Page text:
My knowledge of Camberwell is rather limited. But a quick Google search informs me it’s home to London’s largest teaching hospital, a host of elegant and well-preserved Georgian houses, and one of the oldest pubs in south London. A good start by all accounts.

And amid the ‘Saaf London’ hustle and bustle, not far from Oval station, lies a cultural gem – the Blue Elephant Theatre. The only theatre in Camberwell, BET was established in 1999 by writer and director Antonio Ribeiro, and was originally known as a showcase for foreign political theatre.

It is an intimate, 50-seat space where audiences can enjoy a varied programme, often showcasing emerging artists, and meet for drinks and a post-show natter in the bar upstairs. Hailed as the epitome of London fringe, the no-frills venue promises quality shows at affordable prices.

I spoke to Jasmine Cullingford, Artistic Director of the theatre, to find out what makes her – and the theatre – tick. An aficionado of the arts, adventurer, keen swimmer and wife to a music journalist, Cullingford has worked at BET for six years, clinching the job of artistic director in 2006.



London's secret dance spaces

Time Out
Date published
Thursday 5 November 2009
Lyndsey Winship

A tiny theatre in Camberwell is putting itself on the dance map. Lyndsey Winship visits the Blue Elephant.

Tucked around an unassuming corner amid the tower blocks and low rises of a Camberwell council estate, a small but thriving theatre is probably not what you'd expect to find.

'People are always amazed: they say, “Why is there a theatre here?" says the Blue Elephant's artistic director, Jasmine Cullingford. 'And I say: “Well, people live around here, so why shouldn't there be a theatre here?"'. She's got a point.

Now celebrating its tenth year in the business, the Blue Elephant is one of a growing number of venues off the beaten track where dance fans can get their fix without even denting Zone 1.

Although the main thrust of the programme is theatre, the Blue Elephant is presenting an increasing amount of dance. This week, for example, sees the start of a two week run for director Sebastian Rex, who is creating a dance theatre piece set to Beethoven's 'Eroica' Symphony. Next month there'll be a showcase of work from choreographers Hagit Yakira, Maria Korsnes, Vanessa Abreau and Lorraine Smith of Silversmith Dance.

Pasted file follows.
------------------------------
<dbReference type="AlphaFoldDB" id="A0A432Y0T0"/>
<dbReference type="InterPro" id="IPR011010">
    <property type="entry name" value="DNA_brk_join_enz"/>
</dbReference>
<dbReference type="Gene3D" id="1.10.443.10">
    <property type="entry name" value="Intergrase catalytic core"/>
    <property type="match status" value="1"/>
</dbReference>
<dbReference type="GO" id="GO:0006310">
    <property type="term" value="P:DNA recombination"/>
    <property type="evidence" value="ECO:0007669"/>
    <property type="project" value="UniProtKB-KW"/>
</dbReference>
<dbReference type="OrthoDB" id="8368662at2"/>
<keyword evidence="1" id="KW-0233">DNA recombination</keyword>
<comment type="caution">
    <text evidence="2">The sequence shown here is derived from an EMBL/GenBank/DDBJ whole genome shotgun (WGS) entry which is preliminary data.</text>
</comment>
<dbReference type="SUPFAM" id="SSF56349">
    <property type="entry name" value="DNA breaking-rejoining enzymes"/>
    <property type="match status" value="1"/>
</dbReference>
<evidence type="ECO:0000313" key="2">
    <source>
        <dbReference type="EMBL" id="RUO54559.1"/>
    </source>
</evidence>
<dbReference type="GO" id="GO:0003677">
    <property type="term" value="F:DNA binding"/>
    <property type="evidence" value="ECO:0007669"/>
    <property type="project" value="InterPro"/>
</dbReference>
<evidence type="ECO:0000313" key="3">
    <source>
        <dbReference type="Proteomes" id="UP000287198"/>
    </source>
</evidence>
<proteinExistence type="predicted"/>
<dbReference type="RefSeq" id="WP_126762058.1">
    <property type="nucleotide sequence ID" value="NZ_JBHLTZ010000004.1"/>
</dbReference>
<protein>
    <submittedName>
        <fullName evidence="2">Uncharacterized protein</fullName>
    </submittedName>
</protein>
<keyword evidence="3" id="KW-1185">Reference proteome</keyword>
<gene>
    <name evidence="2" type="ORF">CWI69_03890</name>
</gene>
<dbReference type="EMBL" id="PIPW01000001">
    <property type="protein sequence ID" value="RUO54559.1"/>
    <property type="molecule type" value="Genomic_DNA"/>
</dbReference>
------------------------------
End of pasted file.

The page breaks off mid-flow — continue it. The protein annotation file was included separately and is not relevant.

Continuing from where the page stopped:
The theatre itself only has a capacity of 50, so even in the back row you're up close to the action. For dance audiences it can be an intense experience - especially if you're used to studying abstract geometry from the heights of the upper circle. These are real, powerful bodies, right in front of you, complete with flesh, discernible faces and flying beads of sweat.

The audience is a real mix : some locals from the estate and around, some regulars from Southwark (borough residents get cheap tickets) and curious theatre lovers from across South London. Cullingford is aware of having to get the balance right, programming accessible work and education projects for young people from surrounding estates, without sacrificing quality.

'A lot of people associate community theatre with amateur dramatics, but everything we do is professionally based,' she says 'People start here and go onto the bigger venues. It's high quality work'.

So if you want to catch emerging artists while they are still genuinely emerging, and perhaps you're the proud owner of an SE postcode, then it's worth remembering that as much as we may love the big guys, there is life beyond Sadler's Wells.